I think I speak for hundreds of God's saints everywhere when I say thanks to all the faithful ministers and elders for the wonderful catechism classes. How can we ever thank you enough? Some, undoubtedly, have sat under this means of grace, and then left the church altogether. God will be the judge of that, although such ones will never escape or shake off the instruction which they have received. A faithful remnant by grace, however, will continue to use the Scriptures to instruct their covenant children and bring them to a conscious faith in and saving knowledge of Jesus Christ.

What a heritage!

Parents, make it your primary concern that your children and young people be instructed in catechism. Make sure that the children learn their questions and answers word for word as much as they are able. Only on very special and rare occasions should they ever skip catechism. It's that important. The times are evil, lax, and indiscriminate. We, therefore, must be especially pure, strict, and discerning.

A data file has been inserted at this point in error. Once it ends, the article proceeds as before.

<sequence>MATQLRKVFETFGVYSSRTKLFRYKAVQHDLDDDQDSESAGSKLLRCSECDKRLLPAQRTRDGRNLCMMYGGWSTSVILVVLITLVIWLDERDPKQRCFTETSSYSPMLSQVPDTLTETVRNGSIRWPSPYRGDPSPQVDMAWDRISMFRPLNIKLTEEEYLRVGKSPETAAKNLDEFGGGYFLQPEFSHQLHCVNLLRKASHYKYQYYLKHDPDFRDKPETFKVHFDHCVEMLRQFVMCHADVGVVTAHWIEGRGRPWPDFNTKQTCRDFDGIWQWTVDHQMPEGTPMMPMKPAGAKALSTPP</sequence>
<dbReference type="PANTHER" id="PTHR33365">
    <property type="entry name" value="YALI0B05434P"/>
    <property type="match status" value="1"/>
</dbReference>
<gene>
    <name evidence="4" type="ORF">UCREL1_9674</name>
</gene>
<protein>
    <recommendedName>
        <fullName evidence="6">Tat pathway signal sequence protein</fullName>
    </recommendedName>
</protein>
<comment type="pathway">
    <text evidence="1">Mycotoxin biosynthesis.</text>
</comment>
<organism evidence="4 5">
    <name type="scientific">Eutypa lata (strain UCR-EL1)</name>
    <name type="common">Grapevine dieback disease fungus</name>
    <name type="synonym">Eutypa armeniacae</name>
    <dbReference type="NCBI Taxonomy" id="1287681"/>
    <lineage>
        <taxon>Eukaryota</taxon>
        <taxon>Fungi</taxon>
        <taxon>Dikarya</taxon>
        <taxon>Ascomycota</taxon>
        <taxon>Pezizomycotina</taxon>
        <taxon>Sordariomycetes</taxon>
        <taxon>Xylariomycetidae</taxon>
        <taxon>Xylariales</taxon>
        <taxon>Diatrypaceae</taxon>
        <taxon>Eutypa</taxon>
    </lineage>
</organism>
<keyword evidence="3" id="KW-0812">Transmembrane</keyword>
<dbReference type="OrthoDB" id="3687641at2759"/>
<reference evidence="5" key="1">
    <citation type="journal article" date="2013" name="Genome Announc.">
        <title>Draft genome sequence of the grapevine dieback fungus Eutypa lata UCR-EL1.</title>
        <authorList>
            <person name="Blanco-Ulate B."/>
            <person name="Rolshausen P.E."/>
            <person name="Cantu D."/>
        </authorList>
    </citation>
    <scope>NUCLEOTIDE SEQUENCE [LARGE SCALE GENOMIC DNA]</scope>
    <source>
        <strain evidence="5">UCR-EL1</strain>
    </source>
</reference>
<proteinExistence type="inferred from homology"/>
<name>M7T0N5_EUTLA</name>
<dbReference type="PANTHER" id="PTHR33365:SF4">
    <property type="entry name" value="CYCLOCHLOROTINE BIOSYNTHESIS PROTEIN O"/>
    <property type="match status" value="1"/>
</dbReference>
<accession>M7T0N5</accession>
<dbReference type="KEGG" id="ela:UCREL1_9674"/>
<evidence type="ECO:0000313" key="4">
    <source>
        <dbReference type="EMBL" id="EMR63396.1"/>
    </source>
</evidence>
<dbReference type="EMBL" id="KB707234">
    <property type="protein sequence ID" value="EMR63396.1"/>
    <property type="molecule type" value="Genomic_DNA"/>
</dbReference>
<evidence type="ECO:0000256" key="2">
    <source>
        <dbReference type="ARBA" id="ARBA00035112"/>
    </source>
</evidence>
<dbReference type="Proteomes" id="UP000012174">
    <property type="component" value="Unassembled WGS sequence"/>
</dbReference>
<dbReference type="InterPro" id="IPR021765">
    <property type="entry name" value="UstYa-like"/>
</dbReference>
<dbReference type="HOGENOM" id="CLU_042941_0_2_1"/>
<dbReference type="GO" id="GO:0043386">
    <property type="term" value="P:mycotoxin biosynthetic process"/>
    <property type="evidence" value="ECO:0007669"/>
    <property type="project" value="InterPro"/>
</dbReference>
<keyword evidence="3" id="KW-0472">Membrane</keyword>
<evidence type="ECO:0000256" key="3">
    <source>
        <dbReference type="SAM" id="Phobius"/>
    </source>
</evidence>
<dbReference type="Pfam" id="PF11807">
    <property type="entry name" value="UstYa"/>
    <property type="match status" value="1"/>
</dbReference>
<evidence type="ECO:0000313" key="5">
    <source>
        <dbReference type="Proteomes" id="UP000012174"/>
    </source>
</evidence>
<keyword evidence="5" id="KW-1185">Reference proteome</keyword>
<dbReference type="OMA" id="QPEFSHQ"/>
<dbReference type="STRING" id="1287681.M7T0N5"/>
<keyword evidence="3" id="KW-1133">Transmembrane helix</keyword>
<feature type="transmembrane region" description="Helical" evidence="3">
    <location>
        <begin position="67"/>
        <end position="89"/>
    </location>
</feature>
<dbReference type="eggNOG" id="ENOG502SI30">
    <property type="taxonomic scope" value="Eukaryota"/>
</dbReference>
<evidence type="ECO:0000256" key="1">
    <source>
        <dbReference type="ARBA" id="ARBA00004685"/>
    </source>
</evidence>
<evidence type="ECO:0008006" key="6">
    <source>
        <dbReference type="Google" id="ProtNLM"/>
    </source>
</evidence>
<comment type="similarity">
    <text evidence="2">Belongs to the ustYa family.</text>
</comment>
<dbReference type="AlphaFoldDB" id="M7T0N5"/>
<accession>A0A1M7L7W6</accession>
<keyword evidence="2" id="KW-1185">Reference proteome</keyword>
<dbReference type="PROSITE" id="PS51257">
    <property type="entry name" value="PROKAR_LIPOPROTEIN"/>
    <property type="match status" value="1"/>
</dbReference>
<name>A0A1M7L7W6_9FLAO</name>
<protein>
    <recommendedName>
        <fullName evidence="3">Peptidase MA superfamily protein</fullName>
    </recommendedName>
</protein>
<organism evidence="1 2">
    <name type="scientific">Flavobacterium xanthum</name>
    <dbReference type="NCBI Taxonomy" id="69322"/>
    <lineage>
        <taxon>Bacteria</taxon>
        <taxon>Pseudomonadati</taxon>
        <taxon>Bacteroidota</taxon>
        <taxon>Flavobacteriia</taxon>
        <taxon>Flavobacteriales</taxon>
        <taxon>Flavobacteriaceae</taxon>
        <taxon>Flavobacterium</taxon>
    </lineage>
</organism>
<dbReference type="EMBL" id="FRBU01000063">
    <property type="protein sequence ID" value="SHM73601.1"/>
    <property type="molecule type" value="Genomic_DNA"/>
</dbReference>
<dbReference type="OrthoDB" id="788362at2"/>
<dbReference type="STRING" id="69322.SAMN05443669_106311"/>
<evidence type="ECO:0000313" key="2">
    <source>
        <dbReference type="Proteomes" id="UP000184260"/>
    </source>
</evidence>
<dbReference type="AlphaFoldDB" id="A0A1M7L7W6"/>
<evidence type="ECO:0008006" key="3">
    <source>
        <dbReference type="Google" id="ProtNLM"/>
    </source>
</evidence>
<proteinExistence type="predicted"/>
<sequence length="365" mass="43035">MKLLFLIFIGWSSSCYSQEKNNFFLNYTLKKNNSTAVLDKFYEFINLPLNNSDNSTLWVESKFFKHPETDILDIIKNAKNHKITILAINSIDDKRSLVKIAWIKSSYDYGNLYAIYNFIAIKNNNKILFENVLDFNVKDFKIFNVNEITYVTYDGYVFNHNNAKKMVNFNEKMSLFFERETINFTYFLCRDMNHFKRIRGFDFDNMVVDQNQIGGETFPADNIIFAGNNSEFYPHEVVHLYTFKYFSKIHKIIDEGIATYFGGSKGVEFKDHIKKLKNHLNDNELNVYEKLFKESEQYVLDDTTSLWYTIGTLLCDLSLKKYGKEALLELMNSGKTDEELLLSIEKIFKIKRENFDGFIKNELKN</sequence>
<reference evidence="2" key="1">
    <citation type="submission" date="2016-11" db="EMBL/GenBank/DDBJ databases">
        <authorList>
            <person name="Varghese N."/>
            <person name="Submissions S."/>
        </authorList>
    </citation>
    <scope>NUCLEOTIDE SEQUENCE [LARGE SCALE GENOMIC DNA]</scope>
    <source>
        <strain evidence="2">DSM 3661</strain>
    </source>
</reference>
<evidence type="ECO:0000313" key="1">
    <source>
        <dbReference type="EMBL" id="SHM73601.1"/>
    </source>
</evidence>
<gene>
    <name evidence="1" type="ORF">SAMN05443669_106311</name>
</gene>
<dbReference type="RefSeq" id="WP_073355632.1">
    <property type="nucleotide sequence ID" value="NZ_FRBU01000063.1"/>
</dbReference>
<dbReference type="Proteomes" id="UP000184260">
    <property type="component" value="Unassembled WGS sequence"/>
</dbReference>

Children and young people, respect your catechism teachers as if you are sitting at the feet of Christ Himself. For you are. Learn your questions and answers thoroughly as if it is your very life's blood. For it is. Above all, reverence the Scriptures.

Pray for all our catechism teachers because "Grace and truth shall mark the way." The way that leads to heaven.